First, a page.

A report for Stormont’s ‘Department for Communities’ has admitted that a scheme for funding community halls was biased in favour of the Protestant community.
The Community Halls ‘Pilot Programme’ was launched by former DUP Minister Paul Givan during a visit to an Orange hall last year. However, the Minister was already notorious for a series of apparently sectarian acts.
Just weeks after taking up office, Givan was photographed lighting a loyalist bonfire on the Eleventh Night in south Tyrone. Last week it was confirmed Mr Givan had been investigated for starting the bonfire.
In December, Mr Givan’s decision to cut an Irish language educational bursary scheme caused widespread anger and was one of the reasons for the collapse of the Stormont Executive.
It has also now emerged that a list of community halls issued by his department received cash grants that cost a total of 1.9 million pounds, four times the original budget but just shy of a key level.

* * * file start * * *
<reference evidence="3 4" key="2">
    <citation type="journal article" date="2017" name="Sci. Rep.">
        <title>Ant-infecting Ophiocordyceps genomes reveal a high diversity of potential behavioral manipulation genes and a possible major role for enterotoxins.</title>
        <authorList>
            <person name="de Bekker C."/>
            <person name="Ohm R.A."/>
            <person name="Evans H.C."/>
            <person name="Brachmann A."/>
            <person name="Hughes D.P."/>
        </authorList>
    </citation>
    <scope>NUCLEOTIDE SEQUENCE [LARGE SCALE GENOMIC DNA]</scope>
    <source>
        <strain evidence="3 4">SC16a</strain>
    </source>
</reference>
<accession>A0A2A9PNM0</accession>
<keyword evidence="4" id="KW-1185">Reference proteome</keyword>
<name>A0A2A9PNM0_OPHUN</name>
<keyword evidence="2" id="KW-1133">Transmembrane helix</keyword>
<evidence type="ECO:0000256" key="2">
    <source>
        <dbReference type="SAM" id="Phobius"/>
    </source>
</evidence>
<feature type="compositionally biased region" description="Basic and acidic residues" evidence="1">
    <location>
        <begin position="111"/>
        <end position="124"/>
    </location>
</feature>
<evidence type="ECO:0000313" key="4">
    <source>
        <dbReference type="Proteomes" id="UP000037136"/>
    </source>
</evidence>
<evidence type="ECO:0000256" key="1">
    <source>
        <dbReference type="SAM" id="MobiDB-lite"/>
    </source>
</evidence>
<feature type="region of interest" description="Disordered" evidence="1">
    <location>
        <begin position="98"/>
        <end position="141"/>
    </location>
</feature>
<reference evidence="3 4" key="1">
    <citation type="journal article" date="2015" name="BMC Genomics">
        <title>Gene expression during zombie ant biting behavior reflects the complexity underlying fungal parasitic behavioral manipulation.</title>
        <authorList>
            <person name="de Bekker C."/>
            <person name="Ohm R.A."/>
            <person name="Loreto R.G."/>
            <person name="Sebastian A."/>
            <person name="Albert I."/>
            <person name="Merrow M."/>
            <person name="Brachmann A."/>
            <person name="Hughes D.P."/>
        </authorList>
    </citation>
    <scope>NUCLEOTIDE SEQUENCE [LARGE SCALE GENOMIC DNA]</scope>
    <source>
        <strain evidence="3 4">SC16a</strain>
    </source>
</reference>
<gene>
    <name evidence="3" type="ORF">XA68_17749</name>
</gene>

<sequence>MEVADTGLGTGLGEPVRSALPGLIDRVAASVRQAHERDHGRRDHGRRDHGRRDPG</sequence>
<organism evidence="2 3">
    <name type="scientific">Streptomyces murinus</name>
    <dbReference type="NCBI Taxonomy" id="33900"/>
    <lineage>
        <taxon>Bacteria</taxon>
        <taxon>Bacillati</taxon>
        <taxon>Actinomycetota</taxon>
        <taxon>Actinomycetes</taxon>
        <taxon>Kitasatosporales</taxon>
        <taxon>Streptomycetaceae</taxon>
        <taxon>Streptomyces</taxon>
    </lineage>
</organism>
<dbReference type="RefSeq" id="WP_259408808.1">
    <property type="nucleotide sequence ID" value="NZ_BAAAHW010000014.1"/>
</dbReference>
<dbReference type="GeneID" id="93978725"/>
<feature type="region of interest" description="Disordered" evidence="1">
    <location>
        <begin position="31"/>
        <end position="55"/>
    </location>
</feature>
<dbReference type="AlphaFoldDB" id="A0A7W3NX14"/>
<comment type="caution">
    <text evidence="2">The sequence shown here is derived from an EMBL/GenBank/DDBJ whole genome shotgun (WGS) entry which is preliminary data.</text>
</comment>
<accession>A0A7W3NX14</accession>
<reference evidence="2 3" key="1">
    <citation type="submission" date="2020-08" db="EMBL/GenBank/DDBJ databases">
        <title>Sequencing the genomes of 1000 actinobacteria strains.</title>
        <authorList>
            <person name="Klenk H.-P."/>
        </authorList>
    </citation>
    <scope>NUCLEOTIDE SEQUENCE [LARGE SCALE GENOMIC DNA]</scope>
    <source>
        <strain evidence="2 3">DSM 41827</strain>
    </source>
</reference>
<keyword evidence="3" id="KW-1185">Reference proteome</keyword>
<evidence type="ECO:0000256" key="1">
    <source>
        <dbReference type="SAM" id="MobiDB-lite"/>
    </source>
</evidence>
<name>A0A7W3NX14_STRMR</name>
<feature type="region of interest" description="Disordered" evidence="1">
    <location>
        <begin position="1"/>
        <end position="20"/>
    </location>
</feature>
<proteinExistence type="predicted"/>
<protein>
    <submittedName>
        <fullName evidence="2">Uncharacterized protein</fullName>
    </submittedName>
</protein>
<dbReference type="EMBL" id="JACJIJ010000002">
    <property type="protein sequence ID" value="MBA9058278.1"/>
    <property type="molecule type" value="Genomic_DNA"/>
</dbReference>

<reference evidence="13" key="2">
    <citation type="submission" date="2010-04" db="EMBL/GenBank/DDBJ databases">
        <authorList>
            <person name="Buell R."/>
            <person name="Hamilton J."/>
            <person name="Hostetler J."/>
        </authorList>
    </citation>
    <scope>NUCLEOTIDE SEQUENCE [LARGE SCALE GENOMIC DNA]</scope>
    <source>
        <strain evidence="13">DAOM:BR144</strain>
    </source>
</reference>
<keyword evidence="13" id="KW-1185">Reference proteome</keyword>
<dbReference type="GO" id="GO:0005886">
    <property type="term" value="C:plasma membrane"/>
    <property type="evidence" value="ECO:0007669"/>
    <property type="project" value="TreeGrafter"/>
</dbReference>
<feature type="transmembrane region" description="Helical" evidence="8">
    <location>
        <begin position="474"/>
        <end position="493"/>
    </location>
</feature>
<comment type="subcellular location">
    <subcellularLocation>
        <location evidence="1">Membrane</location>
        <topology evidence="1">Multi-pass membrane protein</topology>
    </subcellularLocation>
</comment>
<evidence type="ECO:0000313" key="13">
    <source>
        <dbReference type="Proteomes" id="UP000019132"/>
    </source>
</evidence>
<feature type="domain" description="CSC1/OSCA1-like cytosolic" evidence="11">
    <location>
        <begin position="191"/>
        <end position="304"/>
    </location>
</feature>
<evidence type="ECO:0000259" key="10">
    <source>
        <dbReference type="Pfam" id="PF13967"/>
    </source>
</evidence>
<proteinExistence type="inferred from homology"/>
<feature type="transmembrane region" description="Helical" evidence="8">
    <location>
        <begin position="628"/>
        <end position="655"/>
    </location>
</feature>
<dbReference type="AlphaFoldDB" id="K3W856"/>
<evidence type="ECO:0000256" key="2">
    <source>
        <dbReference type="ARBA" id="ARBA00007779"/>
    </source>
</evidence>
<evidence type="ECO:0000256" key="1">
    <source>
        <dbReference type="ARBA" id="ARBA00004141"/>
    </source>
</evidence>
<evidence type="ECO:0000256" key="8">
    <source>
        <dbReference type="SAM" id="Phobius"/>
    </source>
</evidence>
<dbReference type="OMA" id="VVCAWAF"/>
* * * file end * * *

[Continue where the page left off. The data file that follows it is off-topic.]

Had the cost of the scheme gone over 2 million pounds, Mr Givan would have needed the approval of the Department of Finance, headed by Sinn Fein’s Mairtin O Muilleoir.
A high number of halls associated with the Protestant marching orders received funds from the money, while just two Gaelic sports clubs were successful.
Now, in a revised ‘equality’ document, Givan’s former department has admitted that the scheme was weighted in favour of the Protestant community. It revealed 58 out of 90 successful applicants were from Protestant groups, while just nine were from Catholic organisations.
It excused the imbalance by claiming it was used to compensate for the failure of Protestant groups to apply for grants funded by lottery money, possibly for religious reasons.
The Committee on the Administration of Justice (CAJ) deputy director Daniel Holder said the department had made no effort to show an objective need for those groups it funded.
He said: “Originally the department ‘forgot’ to equality screen the community halls fund.
“When this was spotted they put out a flawed document that avoided any equality analysis of who got what despite being done after the money had been allocated.
“We complained to trigger a review to try and get the equality test done properly. This is the document we now have.”
SDLP assembly member John Dallat also criticised the department’s approach.
“To put forward the notion that Protestants don’t apply to the lottery is a poor excuse for the failure of the scheme to reach out to all the community,” he said.